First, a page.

Growing up is hard to do

Educators say parents must show confidence to help children deal with separaton anxiety

Educators say parents must show confidence to help children deal with separaton anxiety

August 15, 2005|by KAREN HANNA

On opening day, veteran kindergarten teachers such as Mike Pavlik see it all - the red-rimmed eyes, the long goodbyes, the clingy flurry of kisses and hugs that can't quite hold back welling tears.

And that's just the parents.

Letting go when school begins can be one of the first tests of fall.

"That's one of the tougher ones you're going to do in life, that and walk your daughter down the aisle," said Pavlik, a teacher at Conococheague Elementary School.

A father of five, Pavlik should know - he's had to remind himself that children often adjust more easily than their parents.


"The kids who have problems are the ones whose parents want to drop them off and stand around in the hallways and look through the fence," said Pavlik, who is entering his 33rd year as a teacher. "You know, I think the parents have a harder time with it than the kids do sometimes." Classes at Washington County Public Schools resume Aug. 24. Back-to-school nights for kindergartners and their parents are earlier in the week.

At Ranson (W.Va.) Elementary School, Principal Debra Corbett said a 1 1/2-hour-long orientation helps ease students' and parents' fears. Parents visit classrooms and see for themselves an abbreviated version of a typical day before they leave their children for meetings with school officials, Corbett said.

The Jefferson County school's first day is Aug. 29.

Corbett said children seem to do better with the transition if their parents exhibit confidence that everything is OK.

"If the kids see the parents are OK, generally the kids are OK; when the parents start crying, then the child starts crying," Corbett said.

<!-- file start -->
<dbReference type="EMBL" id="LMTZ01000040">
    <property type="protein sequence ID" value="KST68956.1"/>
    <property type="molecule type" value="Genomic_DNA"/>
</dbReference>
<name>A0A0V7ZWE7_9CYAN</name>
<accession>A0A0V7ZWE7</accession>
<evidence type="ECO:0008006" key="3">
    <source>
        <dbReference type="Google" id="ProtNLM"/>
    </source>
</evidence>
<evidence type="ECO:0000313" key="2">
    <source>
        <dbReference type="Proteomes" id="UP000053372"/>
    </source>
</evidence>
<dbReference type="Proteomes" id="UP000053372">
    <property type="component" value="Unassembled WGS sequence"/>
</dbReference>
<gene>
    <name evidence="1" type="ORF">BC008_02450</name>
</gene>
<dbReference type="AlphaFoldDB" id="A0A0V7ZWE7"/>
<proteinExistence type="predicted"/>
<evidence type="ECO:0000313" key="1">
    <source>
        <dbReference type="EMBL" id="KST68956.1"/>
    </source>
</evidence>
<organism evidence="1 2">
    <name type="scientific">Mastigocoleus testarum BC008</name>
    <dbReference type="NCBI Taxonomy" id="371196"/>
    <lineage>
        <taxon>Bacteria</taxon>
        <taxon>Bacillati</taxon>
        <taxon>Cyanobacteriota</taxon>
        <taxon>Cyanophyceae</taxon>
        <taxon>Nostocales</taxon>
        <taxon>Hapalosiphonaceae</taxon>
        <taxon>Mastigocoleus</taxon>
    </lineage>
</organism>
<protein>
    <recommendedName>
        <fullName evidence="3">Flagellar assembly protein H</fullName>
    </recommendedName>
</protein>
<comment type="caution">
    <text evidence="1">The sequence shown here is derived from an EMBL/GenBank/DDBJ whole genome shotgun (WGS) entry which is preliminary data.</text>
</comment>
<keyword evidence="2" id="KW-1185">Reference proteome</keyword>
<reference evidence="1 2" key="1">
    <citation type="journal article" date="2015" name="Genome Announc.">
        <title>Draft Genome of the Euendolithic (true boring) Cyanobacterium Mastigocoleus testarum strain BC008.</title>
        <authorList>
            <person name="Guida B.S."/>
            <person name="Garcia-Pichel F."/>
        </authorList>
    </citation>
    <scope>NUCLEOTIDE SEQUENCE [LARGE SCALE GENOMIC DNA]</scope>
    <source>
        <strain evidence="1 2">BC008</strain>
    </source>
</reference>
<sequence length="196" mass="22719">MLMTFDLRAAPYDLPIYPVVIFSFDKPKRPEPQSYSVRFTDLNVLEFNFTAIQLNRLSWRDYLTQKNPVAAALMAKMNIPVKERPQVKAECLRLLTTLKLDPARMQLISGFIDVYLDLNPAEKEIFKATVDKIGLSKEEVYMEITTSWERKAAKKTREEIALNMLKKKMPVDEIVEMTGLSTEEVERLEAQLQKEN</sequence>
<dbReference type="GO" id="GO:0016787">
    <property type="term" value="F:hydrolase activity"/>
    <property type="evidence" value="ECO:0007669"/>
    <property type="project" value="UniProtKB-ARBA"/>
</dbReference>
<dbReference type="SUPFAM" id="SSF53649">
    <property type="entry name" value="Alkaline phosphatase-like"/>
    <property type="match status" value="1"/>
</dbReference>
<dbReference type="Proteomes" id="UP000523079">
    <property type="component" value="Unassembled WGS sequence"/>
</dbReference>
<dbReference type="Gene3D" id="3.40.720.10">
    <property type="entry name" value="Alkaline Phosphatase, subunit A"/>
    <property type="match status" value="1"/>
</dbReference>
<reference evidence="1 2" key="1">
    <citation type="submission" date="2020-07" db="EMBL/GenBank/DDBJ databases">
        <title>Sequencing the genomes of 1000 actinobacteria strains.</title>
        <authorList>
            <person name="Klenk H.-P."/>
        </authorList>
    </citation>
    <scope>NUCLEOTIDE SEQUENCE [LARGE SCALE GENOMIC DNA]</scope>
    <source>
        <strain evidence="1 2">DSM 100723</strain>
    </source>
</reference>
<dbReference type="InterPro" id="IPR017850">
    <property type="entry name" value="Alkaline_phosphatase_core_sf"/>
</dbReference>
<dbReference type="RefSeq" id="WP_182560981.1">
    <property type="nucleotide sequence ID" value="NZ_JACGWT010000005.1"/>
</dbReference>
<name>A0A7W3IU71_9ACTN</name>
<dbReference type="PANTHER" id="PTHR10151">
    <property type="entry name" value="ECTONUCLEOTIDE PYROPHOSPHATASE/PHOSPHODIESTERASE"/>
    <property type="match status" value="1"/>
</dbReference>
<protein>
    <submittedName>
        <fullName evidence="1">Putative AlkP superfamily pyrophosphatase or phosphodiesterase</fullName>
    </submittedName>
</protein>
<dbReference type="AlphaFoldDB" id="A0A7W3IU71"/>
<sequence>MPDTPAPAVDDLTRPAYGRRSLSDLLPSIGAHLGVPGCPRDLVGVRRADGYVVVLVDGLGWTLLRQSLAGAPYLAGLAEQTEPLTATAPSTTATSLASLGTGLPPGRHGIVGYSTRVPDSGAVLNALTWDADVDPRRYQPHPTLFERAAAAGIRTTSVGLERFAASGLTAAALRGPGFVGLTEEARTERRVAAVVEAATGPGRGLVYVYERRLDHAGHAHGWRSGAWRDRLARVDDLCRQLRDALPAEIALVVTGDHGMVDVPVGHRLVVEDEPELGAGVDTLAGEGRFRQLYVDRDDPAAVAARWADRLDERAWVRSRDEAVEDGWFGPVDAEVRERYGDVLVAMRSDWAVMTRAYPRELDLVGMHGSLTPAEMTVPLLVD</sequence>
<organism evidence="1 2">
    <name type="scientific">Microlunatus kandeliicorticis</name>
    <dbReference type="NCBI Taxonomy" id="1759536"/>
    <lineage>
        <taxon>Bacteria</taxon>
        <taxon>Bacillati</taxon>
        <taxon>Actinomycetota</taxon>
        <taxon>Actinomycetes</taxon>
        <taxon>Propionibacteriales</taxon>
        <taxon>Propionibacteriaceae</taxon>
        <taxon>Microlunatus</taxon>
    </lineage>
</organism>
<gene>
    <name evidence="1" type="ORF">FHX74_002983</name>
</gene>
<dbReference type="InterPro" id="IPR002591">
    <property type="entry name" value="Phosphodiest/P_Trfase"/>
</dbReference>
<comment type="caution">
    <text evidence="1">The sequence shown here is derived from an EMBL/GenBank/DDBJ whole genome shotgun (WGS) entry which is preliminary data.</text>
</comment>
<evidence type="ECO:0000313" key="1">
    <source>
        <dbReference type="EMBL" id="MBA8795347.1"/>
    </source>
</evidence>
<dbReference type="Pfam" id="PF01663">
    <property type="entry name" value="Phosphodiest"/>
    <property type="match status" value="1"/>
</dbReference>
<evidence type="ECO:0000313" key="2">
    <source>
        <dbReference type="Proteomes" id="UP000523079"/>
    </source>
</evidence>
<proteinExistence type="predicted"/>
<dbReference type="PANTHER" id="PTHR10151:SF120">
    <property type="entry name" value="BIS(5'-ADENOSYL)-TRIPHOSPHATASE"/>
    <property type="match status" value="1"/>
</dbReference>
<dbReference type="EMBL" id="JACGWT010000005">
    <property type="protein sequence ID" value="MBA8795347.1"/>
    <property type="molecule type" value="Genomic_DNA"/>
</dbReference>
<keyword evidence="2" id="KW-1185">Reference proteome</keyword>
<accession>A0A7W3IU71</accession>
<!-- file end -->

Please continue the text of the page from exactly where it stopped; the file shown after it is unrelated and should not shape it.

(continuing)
Pavlik and other school officials said parents whose children previously attended preschools or child-care centers seem more comfortable with the start of kindergarten.

"So, really, we don't really have a lot of kids where this is their first separation from their parents," Pavlik said.

That has lessened the trauma of beginning school, some teachers said, but some parents still have a hard time letting go.

Just ask Kim Bussard.

"I cried like a big baby," Bussard recounted while her daughter, Katie, looked for books Wednesday night at Washington County Free Library.

Now that Katie is 11, Bussard likely will leave the crying to other parents. Her son starts his first official day of classes at Fairview Elementary School in Waynesboro, Pa., on Aug. 30.

"When he gets there, it's like I'll have trouble with leaving him," Bussard said. "No, I won't have trouble. It's like he'll have problems with me leaving."

Bussard said her son, 5-year-old Micah, still is uncomfortable at church out of her sight.

School personnel said to ease the transition, parents should establish a school routine and stick with it.

"Once they know their child is going to be in a situation that is safe and secure, and they know we're doing everything we can to make their child feel that way, parents are OK," Greencastle-Antrim Primary School Principal Mary Frey said.

Most children adjust pretty quickly, Pavlik said. He said parents should send their children off on buses from Day One rather than linger outside the classroom, disrupting the routine.

Most students' tears last only a few minutes, and only a couple students cry once class has started, Pavlik said.

"They're all kind of in the same barrel, and they all kind of migrate to each other for comfort," Pavlik said. "Within 15 minutes, the tears are all gone and we're all kind of working together - unless we have mom sort of hanging on in the cloak closet, and we do see that happen."

Don't count on Bussard, a mother of three, being one of those moms, anymore. She said it's both sad and exciting to see her little boy grow up.

"It's like they're growing up. It's like they're not babies anymore," Bussard said.

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